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Jump-Starting The Habitat Engine

Jump-Starting The Habitat Engine EDITORIAL Steven N. Handel n the world of professional planners, transportation is the critical link that allows people, goods, and public services to be distributed and reach their useful destinations. The engines of transport, in cars, trucks, trains, ships, and planes, pull along the requirements of sustainable civic life in our population centers. Stop the engines, and our modern world creaks to a halt. But the wheels and wings of powered transport aren't the only necessity. Restoration of ecological structure can also serve to advance, to pull along, vital components of our human communities. The Habitat Engine may be an instructive metaphor for the high value of our restoration work for our increasingly changing world. We feel that this Habitat Engine metaphor makes particular sense in a world of rising seas, causing existing coastal habitats to be lost. The recent United States Rebuild By Design initiative (www.rebuildbydesign.org) allowed us the opportunity to explore this idea. This was a public competition to improve, not simply reiterate, coastal features destroyed by Hurricane Sandy. Initiated by the United States Department of Housing and Urban Development (USHUD) in 2013, the program aimed to more creatively use the Hurricane Sandy funds made available http://www.deepdyve.com/assets/images/DeepDyve-Logo-lg.png Ecological Restoration University of Wisconsin Press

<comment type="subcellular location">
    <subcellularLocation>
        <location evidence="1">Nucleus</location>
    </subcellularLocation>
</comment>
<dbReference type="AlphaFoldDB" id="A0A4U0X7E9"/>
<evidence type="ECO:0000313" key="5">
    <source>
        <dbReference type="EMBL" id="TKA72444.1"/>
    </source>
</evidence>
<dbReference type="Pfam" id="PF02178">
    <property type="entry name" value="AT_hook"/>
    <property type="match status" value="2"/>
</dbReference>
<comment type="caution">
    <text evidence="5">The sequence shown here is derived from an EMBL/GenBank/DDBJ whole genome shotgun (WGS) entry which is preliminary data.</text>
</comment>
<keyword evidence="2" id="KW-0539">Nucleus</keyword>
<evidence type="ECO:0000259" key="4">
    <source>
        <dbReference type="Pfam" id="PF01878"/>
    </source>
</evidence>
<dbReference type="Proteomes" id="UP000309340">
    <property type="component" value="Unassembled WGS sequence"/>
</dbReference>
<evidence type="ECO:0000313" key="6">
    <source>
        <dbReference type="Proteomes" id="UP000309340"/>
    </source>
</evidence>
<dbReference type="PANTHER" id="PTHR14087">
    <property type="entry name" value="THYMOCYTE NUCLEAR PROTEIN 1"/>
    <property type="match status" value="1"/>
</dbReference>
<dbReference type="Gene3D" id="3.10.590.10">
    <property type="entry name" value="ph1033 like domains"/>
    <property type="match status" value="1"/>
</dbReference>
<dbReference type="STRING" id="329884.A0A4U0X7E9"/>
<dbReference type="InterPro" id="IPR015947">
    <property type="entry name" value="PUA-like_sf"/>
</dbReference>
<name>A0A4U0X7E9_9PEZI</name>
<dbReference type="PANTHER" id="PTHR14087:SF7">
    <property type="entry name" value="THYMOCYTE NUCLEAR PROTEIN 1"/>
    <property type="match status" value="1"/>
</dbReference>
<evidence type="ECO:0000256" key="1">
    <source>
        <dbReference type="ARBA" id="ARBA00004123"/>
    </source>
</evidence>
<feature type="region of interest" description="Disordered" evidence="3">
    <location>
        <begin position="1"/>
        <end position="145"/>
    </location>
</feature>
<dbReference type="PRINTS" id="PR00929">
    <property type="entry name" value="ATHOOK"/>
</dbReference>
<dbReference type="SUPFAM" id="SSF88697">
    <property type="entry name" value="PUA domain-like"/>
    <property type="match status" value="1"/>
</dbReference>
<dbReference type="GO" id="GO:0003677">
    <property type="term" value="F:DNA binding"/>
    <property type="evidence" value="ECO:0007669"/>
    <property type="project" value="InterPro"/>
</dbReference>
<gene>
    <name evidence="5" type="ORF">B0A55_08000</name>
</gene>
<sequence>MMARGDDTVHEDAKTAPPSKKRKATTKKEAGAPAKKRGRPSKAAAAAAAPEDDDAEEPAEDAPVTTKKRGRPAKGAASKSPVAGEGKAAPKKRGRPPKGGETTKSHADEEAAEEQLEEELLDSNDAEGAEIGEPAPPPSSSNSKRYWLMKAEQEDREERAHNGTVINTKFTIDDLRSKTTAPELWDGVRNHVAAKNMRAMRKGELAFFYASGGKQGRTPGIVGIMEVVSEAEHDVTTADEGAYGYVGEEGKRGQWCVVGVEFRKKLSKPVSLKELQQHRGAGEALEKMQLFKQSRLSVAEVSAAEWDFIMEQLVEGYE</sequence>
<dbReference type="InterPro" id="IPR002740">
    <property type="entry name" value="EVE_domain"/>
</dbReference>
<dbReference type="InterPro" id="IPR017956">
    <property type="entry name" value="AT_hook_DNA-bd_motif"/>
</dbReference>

Jump-Starting The Habitat Engine

Ecological Restoration , Volume 33 (1) – Feb 18, 2015

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Publisher
University of Wisconsin Press
Copyright
Copyright © University of Wisconsin Press
ISSN
1543-4079
Publisher site
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Abstract

EDITORIAL Steven N. Handel n the world of professional planners, transportation is the critical link that allows people, goods, and public services to be distributed and reach their useful destinations. The engines of transport, in cars, trucks, trains, ships, and planes, pull along the requirements of sustainable civic life in our population centers. Stop the engines, and our modern world creaks to a halt. But the wheels and wings of powered transport aren't the only necessity. Restoration of ecological structure can also serve to advance, to pull along, vital components of our human communities. The Habitat Engine may be an instructive metaphor for the high value of our restoration work for our increasingly changing world. We feel that this Habitat Engine metaphor makes particular sense in a world of rising seas, causing existing coastal habitats to be lost. The recent United States Rebuild By Design initiative (www.rebuildbydesign.org) allowed us the opportunity to explore this idea. This was a public competition to improve, not simply reiterate, coastal features destroyed by Hurricane Sandy. Initiated by the United States Department of Housing and Urban Development (USHUD) in 2013, the program aimed to more creatively use the Hurricane Sandy funds made available

Journal

Ecological RestorationUniversity of Wisconsin Press

Published: Feb 18, 2015

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